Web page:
Flames tear through homes in a California neighborhood in a shocking video released by firefighters from one of the largest wildfires currently scorching the state as officials announced Wednesday that hundreds of service members are joining the firefight.
At the request of the National Interagency Fire Center, U.S. Army North (Fifth Army), U.S. Northern Command’s Joint Force Land Component Command, will oversee the military support effort, the second undertaken in California this month.
“Given the unprecedented fire season and the magnitude of the loss the people of California are experiencing, we stand ready to support the National Interagency Fire Center in their effort to help protect people, property and land in California,” ARNORTH and JFLCC commander Lt. Gen. Laura J. Richardson said in a statement. “Just like the soldiers supporting fire suppression efforts in Northern California, the Marines and sailors who will assist in this mission in Central California are trained and equipped with all of the necessary gear to keep them safe, to include in a COVID-19 environment.”
According to Cal Fire, the Creek Fire has reached 228,025 acres and is only 18% contained as of Wednesday night.
“Dozers and crews will work to strengthen fireline on the east side of the fire, attempting to hold the perimeter in its current position,” the agency noted in its evening report.
The additional fire crews come as the City of Merced Fire Department shared dramatic footage of the department battling the first 12 hours of the Creek Fire, with helmet cameras showing views of the fire’s destruction.
The montage released on Tuesday shows firefighters dangerously close to the fire with structures and trees ablaze.
“It is hard for our firefighters to put to words what their feelings are sometimes,” the fire department wrote on Facebook. “They work hard and right to the edge of danger, at times they are able save homes and other times they are overran. It breaks their hearts when the fire wins.”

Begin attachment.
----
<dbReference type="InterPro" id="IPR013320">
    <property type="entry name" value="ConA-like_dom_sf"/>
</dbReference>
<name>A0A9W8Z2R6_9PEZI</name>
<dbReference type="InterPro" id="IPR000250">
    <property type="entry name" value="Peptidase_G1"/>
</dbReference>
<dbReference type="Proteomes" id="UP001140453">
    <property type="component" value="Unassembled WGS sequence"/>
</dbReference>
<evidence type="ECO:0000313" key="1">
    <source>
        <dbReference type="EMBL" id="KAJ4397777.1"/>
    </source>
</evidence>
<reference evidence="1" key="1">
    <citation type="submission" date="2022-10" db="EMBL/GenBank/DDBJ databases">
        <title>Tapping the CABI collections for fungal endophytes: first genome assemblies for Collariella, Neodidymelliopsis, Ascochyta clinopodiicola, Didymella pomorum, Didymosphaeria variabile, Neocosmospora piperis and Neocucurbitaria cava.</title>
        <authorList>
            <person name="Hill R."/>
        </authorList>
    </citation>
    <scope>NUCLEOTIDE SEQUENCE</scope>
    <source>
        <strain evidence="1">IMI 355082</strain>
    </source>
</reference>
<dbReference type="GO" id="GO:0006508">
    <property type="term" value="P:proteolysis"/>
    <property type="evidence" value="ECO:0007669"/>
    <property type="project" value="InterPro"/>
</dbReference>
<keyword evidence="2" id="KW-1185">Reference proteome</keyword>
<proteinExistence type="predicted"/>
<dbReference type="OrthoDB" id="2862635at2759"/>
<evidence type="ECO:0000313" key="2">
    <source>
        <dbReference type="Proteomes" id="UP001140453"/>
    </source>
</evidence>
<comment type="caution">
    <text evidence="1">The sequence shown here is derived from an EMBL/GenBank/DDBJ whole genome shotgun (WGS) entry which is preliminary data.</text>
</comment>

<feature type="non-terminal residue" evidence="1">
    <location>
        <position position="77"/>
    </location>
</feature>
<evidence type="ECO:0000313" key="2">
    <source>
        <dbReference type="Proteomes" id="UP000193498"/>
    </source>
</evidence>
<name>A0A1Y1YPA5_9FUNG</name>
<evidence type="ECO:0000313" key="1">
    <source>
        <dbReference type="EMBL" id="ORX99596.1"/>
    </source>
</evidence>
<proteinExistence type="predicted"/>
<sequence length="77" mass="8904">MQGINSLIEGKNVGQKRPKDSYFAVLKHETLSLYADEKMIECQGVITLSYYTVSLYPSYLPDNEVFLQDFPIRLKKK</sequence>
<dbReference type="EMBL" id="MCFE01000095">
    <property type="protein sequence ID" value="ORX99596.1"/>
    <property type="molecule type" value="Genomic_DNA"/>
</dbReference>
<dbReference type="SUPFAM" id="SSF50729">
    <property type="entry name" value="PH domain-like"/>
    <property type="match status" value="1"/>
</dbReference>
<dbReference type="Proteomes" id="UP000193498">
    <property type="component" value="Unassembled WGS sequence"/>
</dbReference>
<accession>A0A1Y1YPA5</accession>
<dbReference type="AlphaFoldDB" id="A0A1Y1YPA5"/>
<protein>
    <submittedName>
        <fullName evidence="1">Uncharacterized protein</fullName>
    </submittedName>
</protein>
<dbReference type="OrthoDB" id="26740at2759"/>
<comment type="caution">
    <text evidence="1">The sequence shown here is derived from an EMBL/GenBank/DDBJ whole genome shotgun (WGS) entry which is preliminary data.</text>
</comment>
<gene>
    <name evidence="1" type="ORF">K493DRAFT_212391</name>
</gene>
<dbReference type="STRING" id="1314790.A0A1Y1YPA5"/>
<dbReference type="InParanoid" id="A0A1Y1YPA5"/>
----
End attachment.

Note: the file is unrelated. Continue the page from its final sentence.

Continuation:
The department said the firefighters fought as long as they could, then “drove through a wall of flames” to get out.
“We share these images so communities can see what our firefighters and many other firefighters across the nation are doing to save the homes of those they don’t know,” the department said. “Please be safe out there and evacuate when told to do so.”
While officials noted conditions have improved in recent days, change may be on the way for this upcoming weekend.
The West is still up in flames with over 80 large wildfires burning across the region.
Critical fire conditions also continue for parts of Oregon, Northern California and the Great Basin.
Poor air quality and smoke are still widespread across the region stretching into the Central U.S. and even into the Northeast.
There is some moisture moving into the Northwest in the next few days that will bring temperatures down and produce some much-needed rain for the region, however, there could also be a risk for stronger thunderstorms as well as a few tornadoes.
Fox News’ Lucas Tomlinson and Janice Dean contributed to this report.